Employers covered under the Americans with Disabilities Act (ADA) must make sure any new building projects are in compliance with the 2010 Standards for Accessible Design by March 15.
The new standards replace the 1991 standards devised when the ADA became law. The 2010 standards set minimum requirements for new construction and alterations of more than seven million businesses and 80,000 state and local governments, according to the U.S. Justice Department.
The regulations provide a safe harbor so that facilities in compliance with the 1991 standards don’t have to meet the new standards until renovations are made. However, if an employee or applicant makes an accommodation request, the new standards may be used to determine a reasonable accommodation.
The Justice Department has posted the 2010 standards online at www.ada.gov/2010ADAstandards_index.htm. Here are examples of a few of the new requirements:
- The new standards lower the required height for elements such as light switches from 54 to 48 inches.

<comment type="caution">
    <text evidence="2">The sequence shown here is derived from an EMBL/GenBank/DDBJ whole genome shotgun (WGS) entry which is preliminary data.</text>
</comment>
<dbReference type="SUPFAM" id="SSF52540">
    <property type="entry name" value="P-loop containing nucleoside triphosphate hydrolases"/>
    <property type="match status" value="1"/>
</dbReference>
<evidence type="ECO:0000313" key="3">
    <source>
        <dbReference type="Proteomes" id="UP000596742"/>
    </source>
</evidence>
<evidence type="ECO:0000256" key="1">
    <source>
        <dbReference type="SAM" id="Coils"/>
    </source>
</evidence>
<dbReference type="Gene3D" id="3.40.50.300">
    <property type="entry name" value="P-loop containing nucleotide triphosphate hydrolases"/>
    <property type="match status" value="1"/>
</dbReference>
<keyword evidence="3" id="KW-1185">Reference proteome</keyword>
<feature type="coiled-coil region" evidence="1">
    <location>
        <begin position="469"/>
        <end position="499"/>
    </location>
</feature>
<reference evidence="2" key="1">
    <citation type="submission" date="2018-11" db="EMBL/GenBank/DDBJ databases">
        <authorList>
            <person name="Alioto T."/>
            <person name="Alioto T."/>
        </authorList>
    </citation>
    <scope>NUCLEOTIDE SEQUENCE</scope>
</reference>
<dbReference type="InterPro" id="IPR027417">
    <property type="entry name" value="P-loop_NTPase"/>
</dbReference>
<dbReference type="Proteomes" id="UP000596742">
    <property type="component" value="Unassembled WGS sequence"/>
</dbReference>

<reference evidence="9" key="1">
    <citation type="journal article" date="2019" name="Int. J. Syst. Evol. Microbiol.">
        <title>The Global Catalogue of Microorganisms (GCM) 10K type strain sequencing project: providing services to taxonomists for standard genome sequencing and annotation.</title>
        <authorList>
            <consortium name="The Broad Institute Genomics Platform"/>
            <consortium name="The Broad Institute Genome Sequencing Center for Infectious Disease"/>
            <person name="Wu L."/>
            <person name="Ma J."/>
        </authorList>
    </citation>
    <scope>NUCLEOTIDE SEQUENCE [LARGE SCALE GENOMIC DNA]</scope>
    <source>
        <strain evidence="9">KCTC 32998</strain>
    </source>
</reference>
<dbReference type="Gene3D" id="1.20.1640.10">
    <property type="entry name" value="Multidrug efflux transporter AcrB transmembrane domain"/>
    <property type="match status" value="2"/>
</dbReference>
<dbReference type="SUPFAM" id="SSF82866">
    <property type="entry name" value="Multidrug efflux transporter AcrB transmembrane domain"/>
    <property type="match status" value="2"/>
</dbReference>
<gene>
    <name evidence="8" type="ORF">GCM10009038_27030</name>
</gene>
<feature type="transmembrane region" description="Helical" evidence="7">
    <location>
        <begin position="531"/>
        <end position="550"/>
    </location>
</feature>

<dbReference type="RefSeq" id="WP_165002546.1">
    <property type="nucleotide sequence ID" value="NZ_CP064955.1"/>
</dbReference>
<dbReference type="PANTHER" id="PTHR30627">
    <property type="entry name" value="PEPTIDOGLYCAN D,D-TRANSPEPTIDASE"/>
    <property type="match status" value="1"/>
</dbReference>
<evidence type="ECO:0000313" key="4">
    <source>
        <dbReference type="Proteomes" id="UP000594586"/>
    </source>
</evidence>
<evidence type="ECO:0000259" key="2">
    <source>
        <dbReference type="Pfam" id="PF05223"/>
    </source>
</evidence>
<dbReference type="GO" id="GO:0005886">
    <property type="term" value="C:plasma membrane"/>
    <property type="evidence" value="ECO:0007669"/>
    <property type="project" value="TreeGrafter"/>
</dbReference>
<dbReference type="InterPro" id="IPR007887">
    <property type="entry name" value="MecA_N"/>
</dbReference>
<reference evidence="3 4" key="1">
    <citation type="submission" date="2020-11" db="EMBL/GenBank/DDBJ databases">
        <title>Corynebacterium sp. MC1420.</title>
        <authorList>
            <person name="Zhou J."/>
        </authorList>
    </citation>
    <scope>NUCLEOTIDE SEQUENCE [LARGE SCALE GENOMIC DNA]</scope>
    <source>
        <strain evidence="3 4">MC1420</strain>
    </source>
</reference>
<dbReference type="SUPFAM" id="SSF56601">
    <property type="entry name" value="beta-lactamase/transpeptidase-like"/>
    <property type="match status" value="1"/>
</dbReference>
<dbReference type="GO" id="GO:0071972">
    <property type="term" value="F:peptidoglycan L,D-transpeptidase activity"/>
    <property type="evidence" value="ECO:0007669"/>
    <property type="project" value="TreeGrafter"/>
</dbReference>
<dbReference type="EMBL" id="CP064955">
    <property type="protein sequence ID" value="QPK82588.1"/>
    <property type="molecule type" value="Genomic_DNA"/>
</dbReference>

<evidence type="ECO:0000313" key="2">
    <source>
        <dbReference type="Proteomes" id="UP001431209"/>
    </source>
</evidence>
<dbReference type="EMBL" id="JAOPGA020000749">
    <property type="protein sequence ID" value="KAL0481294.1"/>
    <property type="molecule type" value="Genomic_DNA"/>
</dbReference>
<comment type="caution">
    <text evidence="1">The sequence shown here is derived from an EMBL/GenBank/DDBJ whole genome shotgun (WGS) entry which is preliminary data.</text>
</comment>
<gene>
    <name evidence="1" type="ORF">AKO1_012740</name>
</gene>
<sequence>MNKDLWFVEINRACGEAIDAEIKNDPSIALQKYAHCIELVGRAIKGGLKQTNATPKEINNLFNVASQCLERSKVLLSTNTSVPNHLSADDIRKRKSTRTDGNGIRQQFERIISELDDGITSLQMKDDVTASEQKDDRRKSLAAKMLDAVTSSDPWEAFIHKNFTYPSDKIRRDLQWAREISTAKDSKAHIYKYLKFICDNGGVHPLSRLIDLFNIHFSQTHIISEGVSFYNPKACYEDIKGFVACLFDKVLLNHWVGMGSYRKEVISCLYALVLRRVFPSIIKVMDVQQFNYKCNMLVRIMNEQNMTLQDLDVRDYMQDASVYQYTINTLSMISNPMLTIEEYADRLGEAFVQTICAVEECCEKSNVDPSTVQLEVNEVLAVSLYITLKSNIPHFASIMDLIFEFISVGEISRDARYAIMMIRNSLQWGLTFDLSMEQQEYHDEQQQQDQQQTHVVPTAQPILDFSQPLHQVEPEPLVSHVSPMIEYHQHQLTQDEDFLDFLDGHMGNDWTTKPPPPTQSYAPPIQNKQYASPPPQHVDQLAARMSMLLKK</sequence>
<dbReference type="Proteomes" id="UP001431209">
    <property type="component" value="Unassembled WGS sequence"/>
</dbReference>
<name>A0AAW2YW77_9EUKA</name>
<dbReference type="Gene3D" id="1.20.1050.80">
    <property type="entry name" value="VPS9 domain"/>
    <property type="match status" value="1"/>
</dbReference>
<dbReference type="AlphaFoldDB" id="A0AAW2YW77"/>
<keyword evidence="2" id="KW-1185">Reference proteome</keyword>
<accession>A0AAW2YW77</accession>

- More van-accessible spaces are required in parking lots.
- New or altered work areas must “include accessible common use circulation paths within employee work areas, subject to certain specified exceptions.” That differs from the old standards, which required work areas “to permit an employee using a wheelchair to approach, enter, and exit the area.”
- In single-user toilet rooms, the new standards require that the water closet “provide clearance for both a forward and a parallel approach and, in most situations, the lavatory cannot overlap the water closet clearance.” In addition, a door swinging inside a single-use toilet room “may swing into the clearance around any fixture if clear floor space is provided within the toilet room beyond the door’s arc.”